Minister for Women Yvette Berry today announced the establishment of a Sexual Assault Prevention and Response Working Group to co-ordinate the community, the service sector, unions and stakeholders on responses to sexual assault in the ACT.
“The treatment of women in workplaces and across the country is unacceptable,” Ms Berry said. “We demand a future in which women are treated with dignity and respect. It is a momentous time, and it is time to put survivors at the centre of how we respond to sexual assault.”
She said the working group will be “inclusive and intersectional”, involving people with a disability, the LGBTIQ+ community, children and young people, the Aboriginal and Torres Strait Islander community and migrants.
In addition, Ms Berry said the working group must have a “gendered lens”, as 86.6% of (reported) victims of sexual assault in the ACT are women, according to ACT Policing figures.
“The feminist cause is about collectivism,” Ms Berry said. “It takes the whole community, and it means working together, while also recognising and celebrating diversity.”
The working group will hold its first meeting in coming weeks.
“Sexual assault and sexual violence requires a whole-of-government response,” Ms Berry said. “All political parties are invited to be part of this work to ensure progress is made with a united front, and not caught up in party politics.”
Canberra Liberals leader Elizabeth Lee welcomed more co-ordination among stakeholders.
“The poison of endemic sexual harassment and assault is not an evil to be responded to in silos by separate government and community functions,” Ms Lee said.
She thanked Ms Berry for her leadership and the swift government response to an issue that transcended politics, workplaces and communities. Many marginalised women – in multicultural or Indigenous communities, queer or disabled – could not challenge the status quo, the patriarchy, or systemic inequalities.
However, Ms Lee and fellow Liberal Nicole Lawder were disappointed that Liberal women were not invited to the women’s caucus Ms Berry had set up for Labor and Green MLAs – particularly since the Liberals had a majority of female MLAs for the second time in a row, and the Assembly’s first female leader and deputy duo. Nor were there any women of colour in the caucus.
Ms Berry invited ACT women to answer a Women’s Centre for Health Matters survey about seeking help for sexual assault. Data will identify gaps and recommend actions to government.
The working group follows allegations of sexual assault in Parliament House on Capital Hill. Earlier this month, Ms Berry and other MLAs took part in the March 4 Justice against gendered violence. Organisers claimed the protest, which took place in 40 cities and towns, was “the biggest uprising of women that Australia has seen” (BBC).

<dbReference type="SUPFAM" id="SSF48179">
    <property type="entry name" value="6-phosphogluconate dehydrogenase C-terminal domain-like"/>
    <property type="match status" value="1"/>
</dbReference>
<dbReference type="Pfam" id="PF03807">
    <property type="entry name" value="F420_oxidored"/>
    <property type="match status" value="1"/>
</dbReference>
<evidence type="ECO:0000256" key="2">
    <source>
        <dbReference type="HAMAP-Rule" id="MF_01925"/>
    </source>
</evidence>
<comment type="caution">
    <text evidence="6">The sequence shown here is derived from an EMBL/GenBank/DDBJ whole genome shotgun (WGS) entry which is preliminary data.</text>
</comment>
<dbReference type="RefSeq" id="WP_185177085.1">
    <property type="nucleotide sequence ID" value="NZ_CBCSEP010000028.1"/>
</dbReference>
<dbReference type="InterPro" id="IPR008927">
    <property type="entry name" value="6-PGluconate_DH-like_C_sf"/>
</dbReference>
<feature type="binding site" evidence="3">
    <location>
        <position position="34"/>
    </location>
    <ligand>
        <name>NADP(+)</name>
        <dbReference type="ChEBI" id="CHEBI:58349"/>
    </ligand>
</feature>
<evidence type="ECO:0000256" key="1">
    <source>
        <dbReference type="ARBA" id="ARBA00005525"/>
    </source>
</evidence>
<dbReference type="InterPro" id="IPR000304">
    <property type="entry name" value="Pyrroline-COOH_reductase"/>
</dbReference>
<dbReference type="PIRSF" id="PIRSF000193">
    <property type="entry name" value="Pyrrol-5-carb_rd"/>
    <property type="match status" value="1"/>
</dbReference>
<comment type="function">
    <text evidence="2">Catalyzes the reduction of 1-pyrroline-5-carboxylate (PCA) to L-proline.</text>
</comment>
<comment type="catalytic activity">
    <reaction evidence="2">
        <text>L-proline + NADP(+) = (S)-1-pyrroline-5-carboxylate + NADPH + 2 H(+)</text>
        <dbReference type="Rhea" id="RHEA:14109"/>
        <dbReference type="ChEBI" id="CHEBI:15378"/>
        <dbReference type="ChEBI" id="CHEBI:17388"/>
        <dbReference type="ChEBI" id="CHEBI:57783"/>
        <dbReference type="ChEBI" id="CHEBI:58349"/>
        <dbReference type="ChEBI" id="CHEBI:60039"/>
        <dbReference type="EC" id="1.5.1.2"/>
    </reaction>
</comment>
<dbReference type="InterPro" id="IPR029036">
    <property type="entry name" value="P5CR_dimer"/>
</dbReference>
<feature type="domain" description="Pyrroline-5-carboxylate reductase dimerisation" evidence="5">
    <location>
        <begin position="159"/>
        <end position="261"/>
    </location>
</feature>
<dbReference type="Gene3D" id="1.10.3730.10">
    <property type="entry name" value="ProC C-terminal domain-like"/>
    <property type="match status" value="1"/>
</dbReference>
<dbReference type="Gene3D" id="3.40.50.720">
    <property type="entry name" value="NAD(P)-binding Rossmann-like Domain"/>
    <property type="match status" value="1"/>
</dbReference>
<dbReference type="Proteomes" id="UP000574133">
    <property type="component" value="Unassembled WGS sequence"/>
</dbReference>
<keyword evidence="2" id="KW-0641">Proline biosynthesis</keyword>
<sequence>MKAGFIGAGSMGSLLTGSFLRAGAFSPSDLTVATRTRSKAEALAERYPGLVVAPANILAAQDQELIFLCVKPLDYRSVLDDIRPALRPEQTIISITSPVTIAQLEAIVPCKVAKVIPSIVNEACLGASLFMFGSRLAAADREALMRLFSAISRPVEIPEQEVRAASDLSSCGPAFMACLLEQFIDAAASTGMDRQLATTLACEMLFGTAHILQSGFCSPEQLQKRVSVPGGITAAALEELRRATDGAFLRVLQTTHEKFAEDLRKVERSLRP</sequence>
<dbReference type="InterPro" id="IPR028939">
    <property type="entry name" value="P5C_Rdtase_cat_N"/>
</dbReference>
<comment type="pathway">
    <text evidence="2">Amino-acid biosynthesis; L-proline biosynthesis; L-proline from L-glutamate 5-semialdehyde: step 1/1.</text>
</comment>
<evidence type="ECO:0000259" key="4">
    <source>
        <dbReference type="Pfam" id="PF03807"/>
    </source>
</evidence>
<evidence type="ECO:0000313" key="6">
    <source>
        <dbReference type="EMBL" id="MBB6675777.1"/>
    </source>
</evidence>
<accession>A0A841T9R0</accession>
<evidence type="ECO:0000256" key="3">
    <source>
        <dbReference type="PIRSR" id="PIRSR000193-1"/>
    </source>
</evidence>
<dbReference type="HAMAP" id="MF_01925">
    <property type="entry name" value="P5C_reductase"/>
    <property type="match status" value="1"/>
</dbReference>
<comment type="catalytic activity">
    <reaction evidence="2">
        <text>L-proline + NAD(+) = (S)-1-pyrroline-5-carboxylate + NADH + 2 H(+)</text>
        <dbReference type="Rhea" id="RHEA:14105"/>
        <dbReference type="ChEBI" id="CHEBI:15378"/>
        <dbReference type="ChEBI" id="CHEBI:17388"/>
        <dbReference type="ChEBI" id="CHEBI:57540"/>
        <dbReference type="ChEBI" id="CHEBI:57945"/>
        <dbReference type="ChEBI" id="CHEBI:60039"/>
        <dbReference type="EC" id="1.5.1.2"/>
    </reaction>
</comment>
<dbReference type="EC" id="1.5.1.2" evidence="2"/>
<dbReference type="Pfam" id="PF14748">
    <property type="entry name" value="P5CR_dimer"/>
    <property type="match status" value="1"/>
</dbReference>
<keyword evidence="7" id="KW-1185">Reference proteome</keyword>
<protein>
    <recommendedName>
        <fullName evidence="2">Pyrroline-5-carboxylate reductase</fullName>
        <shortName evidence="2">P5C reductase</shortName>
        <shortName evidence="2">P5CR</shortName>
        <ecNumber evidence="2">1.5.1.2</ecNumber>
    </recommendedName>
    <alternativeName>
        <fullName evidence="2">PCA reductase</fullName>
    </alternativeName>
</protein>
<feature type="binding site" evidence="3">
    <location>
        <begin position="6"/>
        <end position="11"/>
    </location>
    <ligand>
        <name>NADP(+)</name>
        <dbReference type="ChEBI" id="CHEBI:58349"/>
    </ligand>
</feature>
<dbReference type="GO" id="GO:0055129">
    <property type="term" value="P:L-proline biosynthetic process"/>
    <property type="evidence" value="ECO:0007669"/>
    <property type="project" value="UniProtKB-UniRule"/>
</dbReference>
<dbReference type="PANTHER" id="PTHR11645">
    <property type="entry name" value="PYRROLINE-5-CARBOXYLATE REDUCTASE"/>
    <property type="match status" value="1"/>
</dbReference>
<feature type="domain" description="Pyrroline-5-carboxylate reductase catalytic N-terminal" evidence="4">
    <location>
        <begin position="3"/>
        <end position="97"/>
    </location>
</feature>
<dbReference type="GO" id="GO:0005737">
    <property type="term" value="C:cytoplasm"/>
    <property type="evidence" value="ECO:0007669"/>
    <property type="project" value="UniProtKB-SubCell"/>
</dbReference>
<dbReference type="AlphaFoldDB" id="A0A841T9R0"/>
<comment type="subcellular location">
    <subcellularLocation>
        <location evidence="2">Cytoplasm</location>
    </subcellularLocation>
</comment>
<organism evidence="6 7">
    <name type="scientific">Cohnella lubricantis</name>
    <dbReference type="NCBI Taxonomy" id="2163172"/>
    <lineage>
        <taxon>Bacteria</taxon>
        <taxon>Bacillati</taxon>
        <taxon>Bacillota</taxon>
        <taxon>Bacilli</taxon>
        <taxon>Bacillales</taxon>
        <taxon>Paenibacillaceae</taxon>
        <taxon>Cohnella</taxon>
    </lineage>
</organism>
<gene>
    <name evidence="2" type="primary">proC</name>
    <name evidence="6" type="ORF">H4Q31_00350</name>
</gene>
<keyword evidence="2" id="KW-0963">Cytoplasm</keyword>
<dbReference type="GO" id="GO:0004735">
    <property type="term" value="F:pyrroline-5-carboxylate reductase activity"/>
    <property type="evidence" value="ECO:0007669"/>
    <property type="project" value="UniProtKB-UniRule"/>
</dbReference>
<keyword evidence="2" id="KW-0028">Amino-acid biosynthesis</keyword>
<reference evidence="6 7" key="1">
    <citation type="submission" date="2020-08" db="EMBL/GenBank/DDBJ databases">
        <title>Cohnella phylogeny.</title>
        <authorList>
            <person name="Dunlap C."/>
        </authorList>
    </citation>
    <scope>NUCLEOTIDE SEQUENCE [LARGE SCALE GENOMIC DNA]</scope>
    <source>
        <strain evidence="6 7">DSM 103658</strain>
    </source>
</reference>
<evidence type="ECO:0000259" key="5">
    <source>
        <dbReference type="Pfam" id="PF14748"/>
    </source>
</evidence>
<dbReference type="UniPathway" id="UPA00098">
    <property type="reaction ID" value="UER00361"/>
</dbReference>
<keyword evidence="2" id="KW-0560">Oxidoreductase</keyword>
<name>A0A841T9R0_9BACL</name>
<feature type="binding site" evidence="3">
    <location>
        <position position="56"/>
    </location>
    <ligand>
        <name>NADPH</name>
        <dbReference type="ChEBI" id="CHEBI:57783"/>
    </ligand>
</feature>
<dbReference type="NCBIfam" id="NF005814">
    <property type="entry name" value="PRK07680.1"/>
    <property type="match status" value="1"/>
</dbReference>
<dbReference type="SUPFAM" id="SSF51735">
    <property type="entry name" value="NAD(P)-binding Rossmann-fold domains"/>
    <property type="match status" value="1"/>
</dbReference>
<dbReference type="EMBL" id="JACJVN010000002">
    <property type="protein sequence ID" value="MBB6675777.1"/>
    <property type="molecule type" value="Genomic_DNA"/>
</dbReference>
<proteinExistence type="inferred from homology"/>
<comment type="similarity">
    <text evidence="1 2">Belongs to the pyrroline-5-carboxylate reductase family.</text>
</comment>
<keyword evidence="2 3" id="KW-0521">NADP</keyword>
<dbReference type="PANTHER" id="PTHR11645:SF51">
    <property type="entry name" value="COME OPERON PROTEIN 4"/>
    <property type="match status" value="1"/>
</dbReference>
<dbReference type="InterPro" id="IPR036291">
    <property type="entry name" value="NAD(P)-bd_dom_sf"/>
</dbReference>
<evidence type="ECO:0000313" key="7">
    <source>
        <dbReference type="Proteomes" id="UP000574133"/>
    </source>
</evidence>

A petition of 90,000 signatures called for government accountability over sexism in parliament, and for then-Attorney-General Christian Porter’s resignation.
Mr Porter was accused of the historic rape of a woman (who committed suicide decades later); Mr Porter denied the allegation, but this week stood down as Attorney-General, although remained in Cabinet. Liberal staffer Brittany Higgins also claimed she was raped in another minister’s office.
“Allegation after allegation of rape, sexual harassment, unprofessional behaviour – to say the least – exposed an entrenched culture of misogyny in Parliament House,” Labor MLA Dr Marisa Paterson said.
At the same time, Dr Paterson reminded the Assembly, many responses to an online petition suggested that a “a sexist culture entrenched in Sydney’s private schools” led to sexual assault.
Ms Berry said the ACT Government was teaching consent and respectful relationships to students; and had set up an annual Women’s Day congress for schools. In the Legislative Assembly itself, Ms Berry had set up a network for women staffers.
Last year, Equity Together (part of the ACT Women’s Plan 2016–26) recommitted the ACT Government to improve gender equality, particularly in the construction industry. Companies that tender with the ACT Government must explain how they will deliver diversity outcomes. The ACT Government had also set a target of 50% female representation on all their boards and committees.
Women were particularly affected by COVID-19, Ms Berry said. Social restriction and isolation put women and children at increased risk of domestic and family violence; 55 women were killed in Australia last year by intimate partner violence.
“Violence is never okay, and these deaths remind us how pervasive gender-based violence is, and how crucial it is to challenge harmful gender norms,” Ms Berry said.
Last year, the ACT Government established a multi-agency family violence hub and worked with the Domestic Violence Prevention Council to lower rates in Indigenous communities.
“We can’t wait while women are being abused and assaulted every single day – in their homes, their workplaces, and in their communities,” Dr Paterson said. She herself had accused a prominent New Zealand academic of sexually harassing and stalking her for two years, but believes the complaints process failed her.
“If we could talk about sexual assault the way we do about other crimes, openly and with respect for the victims, we will move mountains. Perpetrators of this violence thrive in the silence. That is why it is all of our responsibility to end the silence,” she said.
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